How to WIN in Global Expansion with These 6 Models of Execution
This article is part 4 of a 17-part series on global expansion. You can find the full list below this article.
Now that you have your north star and performed your market analysis and location analysis, your next step for global expansion is to select your model of execution. The model of execution is essentially the method you’ll use to get your product to your customer, and the one you select will depend on your needs within the jurisdiction you choose.
The model of execution will have a direct impact on your costs, return, and presence in the market, and you should weigh your profit margin against your delivery approach. Now, some of these might sound straightforward and comprehensive, but there is a strategy involved with why you may want to select one over the other. Also, your preferred execution strategy might not be the one you need to start with when you’re entering the market, but could be one you switch to as your business grows.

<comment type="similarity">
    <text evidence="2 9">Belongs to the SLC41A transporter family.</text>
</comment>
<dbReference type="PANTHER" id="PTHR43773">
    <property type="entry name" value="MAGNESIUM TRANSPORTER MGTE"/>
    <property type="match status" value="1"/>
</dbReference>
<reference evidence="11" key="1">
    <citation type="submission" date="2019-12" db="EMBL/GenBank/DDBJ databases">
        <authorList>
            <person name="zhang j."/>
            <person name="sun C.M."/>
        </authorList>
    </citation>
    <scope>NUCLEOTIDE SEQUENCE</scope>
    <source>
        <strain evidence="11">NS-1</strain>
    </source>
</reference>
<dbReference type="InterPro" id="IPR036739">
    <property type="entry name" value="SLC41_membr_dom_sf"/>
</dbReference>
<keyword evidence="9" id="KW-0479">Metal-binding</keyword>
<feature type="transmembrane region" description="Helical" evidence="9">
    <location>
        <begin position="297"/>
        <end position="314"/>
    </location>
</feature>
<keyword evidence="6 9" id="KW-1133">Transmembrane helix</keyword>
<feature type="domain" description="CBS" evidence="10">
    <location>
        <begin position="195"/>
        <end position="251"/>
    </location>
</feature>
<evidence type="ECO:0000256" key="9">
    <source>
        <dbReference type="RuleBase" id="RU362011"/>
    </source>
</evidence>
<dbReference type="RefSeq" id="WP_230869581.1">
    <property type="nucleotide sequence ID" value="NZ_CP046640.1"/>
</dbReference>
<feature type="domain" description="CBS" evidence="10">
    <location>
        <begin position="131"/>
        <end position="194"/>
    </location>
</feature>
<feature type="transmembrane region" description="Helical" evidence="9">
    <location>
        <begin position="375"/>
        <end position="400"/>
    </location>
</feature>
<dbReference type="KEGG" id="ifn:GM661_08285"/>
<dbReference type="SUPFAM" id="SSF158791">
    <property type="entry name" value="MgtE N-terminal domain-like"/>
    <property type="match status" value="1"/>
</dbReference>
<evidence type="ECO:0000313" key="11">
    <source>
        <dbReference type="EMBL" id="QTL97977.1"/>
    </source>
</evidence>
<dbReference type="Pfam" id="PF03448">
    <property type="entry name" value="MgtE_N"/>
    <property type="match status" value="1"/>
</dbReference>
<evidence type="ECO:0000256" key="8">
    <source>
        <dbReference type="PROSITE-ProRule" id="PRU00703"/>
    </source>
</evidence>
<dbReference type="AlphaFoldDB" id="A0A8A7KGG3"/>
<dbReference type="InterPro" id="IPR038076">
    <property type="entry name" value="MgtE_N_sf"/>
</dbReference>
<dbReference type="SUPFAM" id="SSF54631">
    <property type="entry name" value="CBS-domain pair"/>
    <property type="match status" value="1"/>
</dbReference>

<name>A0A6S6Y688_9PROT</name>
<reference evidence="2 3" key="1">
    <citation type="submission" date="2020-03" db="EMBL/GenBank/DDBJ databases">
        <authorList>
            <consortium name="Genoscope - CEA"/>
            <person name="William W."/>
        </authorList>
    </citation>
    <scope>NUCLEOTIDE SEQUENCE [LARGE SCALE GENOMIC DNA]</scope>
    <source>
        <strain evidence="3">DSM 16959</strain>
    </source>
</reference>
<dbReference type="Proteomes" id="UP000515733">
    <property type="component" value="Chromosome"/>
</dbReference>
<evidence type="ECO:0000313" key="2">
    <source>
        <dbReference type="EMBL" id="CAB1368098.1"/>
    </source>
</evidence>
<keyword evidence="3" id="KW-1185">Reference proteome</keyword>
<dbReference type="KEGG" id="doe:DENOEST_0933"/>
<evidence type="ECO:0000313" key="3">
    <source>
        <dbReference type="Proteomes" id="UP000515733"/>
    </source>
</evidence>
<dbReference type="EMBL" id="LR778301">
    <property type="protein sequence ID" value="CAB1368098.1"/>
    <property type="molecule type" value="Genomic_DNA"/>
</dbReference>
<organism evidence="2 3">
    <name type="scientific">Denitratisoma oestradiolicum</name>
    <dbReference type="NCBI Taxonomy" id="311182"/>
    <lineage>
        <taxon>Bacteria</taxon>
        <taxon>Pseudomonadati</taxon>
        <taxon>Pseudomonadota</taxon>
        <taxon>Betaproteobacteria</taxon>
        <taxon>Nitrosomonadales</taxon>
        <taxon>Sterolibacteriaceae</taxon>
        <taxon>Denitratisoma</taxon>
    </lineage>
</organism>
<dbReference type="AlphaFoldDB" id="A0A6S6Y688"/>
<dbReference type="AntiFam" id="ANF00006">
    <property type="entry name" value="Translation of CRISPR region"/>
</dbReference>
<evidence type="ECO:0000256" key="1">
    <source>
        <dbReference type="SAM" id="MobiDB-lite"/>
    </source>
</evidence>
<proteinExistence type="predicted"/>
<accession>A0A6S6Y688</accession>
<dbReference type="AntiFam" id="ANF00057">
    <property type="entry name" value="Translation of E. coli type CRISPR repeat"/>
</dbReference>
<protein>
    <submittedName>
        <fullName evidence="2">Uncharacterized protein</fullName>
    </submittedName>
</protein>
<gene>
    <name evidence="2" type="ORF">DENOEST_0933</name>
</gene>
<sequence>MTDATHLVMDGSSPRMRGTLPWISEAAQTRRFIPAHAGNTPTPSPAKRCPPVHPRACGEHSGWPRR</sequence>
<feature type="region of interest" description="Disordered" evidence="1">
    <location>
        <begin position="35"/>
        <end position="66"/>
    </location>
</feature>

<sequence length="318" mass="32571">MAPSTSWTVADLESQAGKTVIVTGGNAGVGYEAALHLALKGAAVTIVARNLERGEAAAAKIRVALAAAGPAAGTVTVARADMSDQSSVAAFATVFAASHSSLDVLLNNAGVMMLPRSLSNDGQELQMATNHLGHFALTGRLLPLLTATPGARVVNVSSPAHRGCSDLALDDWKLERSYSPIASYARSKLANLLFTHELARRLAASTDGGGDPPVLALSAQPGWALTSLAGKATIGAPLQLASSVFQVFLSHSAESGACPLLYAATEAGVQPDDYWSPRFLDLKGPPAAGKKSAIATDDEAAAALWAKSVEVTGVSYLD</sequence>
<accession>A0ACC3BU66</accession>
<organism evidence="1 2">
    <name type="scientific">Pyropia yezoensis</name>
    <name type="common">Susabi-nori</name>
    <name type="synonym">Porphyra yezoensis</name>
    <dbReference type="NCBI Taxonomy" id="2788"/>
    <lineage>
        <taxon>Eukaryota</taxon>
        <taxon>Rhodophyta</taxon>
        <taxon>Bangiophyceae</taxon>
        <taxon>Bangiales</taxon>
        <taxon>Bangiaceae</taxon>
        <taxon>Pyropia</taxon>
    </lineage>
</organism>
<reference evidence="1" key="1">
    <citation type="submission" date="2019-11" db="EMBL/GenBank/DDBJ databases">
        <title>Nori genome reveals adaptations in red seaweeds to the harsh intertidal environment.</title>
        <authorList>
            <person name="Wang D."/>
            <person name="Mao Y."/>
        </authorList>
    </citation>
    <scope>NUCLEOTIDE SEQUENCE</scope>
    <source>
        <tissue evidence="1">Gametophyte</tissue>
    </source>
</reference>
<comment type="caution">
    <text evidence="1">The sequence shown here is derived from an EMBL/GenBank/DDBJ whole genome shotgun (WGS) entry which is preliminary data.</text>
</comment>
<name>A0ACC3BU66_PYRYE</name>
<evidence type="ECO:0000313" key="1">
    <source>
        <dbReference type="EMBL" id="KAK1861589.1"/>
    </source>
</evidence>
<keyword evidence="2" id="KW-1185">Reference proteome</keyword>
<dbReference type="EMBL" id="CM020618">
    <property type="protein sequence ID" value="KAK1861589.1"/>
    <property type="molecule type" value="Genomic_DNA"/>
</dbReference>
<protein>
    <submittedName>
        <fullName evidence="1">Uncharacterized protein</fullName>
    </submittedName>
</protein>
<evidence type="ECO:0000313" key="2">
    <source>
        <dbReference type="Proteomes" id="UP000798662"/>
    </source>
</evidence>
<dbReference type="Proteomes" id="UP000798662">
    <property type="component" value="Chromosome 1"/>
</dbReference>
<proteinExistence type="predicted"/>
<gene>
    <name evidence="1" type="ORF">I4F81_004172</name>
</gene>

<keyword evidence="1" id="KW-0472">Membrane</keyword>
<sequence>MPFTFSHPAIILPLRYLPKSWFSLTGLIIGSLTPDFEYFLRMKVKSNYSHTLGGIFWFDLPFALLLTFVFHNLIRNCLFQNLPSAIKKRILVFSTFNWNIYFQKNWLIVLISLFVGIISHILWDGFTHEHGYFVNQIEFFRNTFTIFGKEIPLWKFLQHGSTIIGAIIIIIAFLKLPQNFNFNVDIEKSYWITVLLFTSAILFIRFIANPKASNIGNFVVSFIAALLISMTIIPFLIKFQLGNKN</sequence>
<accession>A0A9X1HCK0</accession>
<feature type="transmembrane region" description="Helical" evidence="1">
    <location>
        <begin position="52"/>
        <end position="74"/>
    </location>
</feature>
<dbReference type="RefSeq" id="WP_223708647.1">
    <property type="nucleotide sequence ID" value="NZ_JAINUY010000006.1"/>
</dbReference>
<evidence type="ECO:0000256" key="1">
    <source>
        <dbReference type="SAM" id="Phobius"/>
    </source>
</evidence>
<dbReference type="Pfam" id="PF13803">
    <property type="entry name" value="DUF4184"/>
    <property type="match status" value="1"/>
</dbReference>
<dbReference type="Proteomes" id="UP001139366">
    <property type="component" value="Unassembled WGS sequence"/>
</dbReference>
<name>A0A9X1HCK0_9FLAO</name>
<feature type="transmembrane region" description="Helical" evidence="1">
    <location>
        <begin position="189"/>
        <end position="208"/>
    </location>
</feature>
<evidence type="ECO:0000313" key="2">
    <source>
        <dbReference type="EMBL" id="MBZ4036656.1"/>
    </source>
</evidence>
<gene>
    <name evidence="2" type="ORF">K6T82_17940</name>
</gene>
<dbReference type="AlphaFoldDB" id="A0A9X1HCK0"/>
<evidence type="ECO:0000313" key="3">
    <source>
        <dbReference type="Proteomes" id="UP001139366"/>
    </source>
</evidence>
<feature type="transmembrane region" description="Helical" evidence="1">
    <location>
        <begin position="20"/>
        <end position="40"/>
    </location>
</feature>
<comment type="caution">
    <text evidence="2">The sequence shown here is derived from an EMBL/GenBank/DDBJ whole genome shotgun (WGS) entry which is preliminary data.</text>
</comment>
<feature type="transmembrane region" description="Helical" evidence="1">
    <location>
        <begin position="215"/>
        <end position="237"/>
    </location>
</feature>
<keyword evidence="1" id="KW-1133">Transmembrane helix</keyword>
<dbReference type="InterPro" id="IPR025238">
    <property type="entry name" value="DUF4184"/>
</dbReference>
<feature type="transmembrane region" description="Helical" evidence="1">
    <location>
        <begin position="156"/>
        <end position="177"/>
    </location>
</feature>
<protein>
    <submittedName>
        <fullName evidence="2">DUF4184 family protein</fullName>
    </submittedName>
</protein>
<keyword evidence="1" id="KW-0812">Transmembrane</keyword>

Here are the 6 models of execution and the pros and cons of each. They’re ordered from low to high cost as well as simple to complex in execution.
Exporting your product to a market is the lowest risk and lowest cost option for getting your product to a customer in a new market. You can sell your products without having to physically be present which will save you a lot of costs for setting up a physical location in the jurisdiction.
The downside to limiting your execution model to exporting though is that you are in charge of marketing and acquiring customers within that jurisdiction, which means it could be hard for you to scale without having someone on the ground to grow the business locally.
2. Local Distributor
Working with a local distributor or wholesaler means that you sell your product or license your software/technology to a local company in the jurisdiction who will then market and sell it to customers. You can sell them a high volume amount of your product, and they will sell smaller individual amounts for a marked up price.